Eventually, several trustees and/or committee members (it's hard to keep track of who's who) awoke from their slumbers, belatedly realising that, if it barks, yes it must be a dog. A major split occurred and Colin was very strongly criticised for attempting to create a paid post for himself. It became clear that, as long as the current board was in place, he would never succeed.
Which brings us to this year's MBA elections, and the opportunity to elect a new board. Colin first had to resign s chairman in order to be eligible for a paid position. So, he persuaded a "safe" candidate, Lynda Woods, to stand in his place, at the same time as making plans to bring some new faces onto the board of trustees. A whole raft of new, unknown candidates materialised with little or no experience of bothy work, most singing from Colin's hymnsheet: "I'm a high-powered management pro and you're all very lucky to have me". Indeed.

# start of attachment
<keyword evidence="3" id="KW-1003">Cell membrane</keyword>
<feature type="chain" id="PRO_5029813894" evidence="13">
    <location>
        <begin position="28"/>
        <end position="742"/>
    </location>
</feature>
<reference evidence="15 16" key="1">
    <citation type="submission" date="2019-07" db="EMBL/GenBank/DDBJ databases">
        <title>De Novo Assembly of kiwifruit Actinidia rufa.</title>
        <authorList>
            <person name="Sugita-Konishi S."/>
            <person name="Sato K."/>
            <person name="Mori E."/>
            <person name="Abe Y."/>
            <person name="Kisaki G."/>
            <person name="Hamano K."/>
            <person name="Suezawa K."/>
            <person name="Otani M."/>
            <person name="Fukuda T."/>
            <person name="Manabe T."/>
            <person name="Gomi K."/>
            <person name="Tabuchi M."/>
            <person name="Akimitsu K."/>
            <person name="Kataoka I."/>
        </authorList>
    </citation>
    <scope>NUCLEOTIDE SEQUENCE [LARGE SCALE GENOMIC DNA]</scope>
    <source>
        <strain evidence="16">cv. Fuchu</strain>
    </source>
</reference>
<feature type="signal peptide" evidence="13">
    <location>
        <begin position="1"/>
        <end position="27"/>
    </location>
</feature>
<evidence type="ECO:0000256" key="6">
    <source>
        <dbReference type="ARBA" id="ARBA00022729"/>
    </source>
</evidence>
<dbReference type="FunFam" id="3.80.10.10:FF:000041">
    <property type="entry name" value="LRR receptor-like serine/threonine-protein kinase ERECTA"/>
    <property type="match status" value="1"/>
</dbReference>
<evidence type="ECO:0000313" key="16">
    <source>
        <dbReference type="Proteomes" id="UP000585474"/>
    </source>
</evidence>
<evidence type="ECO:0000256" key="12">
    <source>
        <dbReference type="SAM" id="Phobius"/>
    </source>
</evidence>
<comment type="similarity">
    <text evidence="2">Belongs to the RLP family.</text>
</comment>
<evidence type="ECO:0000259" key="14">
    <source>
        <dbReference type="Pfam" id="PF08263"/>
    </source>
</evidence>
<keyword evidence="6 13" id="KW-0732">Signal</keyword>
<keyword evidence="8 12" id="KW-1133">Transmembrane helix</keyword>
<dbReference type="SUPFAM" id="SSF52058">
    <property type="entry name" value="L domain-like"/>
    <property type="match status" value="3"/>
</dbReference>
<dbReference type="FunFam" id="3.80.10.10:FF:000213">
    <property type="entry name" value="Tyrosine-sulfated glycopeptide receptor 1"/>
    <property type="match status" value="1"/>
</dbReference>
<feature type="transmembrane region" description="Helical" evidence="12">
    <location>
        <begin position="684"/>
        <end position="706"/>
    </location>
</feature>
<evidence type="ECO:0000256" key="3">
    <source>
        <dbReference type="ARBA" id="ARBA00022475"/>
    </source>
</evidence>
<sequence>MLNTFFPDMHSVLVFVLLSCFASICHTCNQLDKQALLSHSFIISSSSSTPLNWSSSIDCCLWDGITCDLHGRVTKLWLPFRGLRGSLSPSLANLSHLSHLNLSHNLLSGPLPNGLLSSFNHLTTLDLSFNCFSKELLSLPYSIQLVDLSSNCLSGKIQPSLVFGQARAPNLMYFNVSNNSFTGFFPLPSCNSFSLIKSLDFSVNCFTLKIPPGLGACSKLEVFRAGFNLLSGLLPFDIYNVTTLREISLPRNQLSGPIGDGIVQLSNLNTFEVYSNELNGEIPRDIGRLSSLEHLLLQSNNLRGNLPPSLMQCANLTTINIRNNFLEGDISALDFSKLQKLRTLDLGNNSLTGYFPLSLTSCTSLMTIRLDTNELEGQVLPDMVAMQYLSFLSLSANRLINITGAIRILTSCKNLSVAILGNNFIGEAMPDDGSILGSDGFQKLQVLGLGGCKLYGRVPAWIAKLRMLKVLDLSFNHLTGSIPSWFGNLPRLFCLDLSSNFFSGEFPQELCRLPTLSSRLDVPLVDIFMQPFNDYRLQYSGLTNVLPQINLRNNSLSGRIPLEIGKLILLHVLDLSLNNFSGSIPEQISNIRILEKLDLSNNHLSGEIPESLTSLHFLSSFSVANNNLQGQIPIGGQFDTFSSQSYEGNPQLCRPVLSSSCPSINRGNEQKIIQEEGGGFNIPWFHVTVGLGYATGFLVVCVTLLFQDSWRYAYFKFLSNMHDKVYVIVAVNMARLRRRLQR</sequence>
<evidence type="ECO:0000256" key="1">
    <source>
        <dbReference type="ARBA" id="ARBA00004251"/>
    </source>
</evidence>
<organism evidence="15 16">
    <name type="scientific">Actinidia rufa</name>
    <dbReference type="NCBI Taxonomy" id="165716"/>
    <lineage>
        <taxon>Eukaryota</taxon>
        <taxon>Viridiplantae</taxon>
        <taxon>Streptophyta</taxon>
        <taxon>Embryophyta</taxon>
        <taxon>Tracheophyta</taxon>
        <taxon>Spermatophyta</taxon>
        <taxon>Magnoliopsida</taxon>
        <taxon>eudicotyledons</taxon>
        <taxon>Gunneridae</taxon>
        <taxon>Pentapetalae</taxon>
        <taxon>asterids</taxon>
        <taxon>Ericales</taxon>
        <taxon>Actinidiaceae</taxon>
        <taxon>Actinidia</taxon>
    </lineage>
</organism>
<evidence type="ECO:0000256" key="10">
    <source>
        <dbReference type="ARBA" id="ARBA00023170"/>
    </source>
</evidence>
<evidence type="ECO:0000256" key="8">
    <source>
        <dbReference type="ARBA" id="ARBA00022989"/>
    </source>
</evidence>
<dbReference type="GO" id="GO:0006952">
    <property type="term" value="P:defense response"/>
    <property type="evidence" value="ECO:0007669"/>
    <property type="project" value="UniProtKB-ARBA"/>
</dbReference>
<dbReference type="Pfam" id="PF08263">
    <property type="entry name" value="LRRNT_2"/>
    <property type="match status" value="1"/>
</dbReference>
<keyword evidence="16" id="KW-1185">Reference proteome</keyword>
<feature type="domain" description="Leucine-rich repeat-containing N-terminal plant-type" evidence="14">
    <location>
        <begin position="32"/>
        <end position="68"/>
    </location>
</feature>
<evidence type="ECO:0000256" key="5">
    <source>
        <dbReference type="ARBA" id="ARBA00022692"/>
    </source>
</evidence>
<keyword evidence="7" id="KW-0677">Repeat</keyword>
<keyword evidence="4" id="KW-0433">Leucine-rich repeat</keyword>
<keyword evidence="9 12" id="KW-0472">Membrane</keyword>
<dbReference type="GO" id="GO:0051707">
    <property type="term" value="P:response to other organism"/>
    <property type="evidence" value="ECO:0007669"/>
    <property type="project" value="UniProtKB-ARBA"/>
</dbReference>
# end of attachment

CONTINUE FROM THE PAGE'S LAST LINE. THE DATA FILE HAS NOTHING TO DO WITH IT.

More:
Helpfully, Colin named all his supporters in the election leaflet so that MBA members could identify them. That they did, voting massively against. Lynda Woods actually won her vote but appears to have seen the writing on the wall and withdrew without taking up her post. So, Colin and his supporters are out in the cold - and all by his own doing. It seems that turkeys really do look forward to Christmas.
Was Colin Scales cynically exploiting a powerful position for personal gain, or was it all just delusions of grandeur? Maybe he genuinely believes the MBA must move on to become a high-profile, professional organisation to rival the Youth Hostels Association and that, naturally, he is best person to take us there. Bad or mad, it doesn't really matter now. At least, by dealing with the threat, the organisation has shown that it's functioning properly.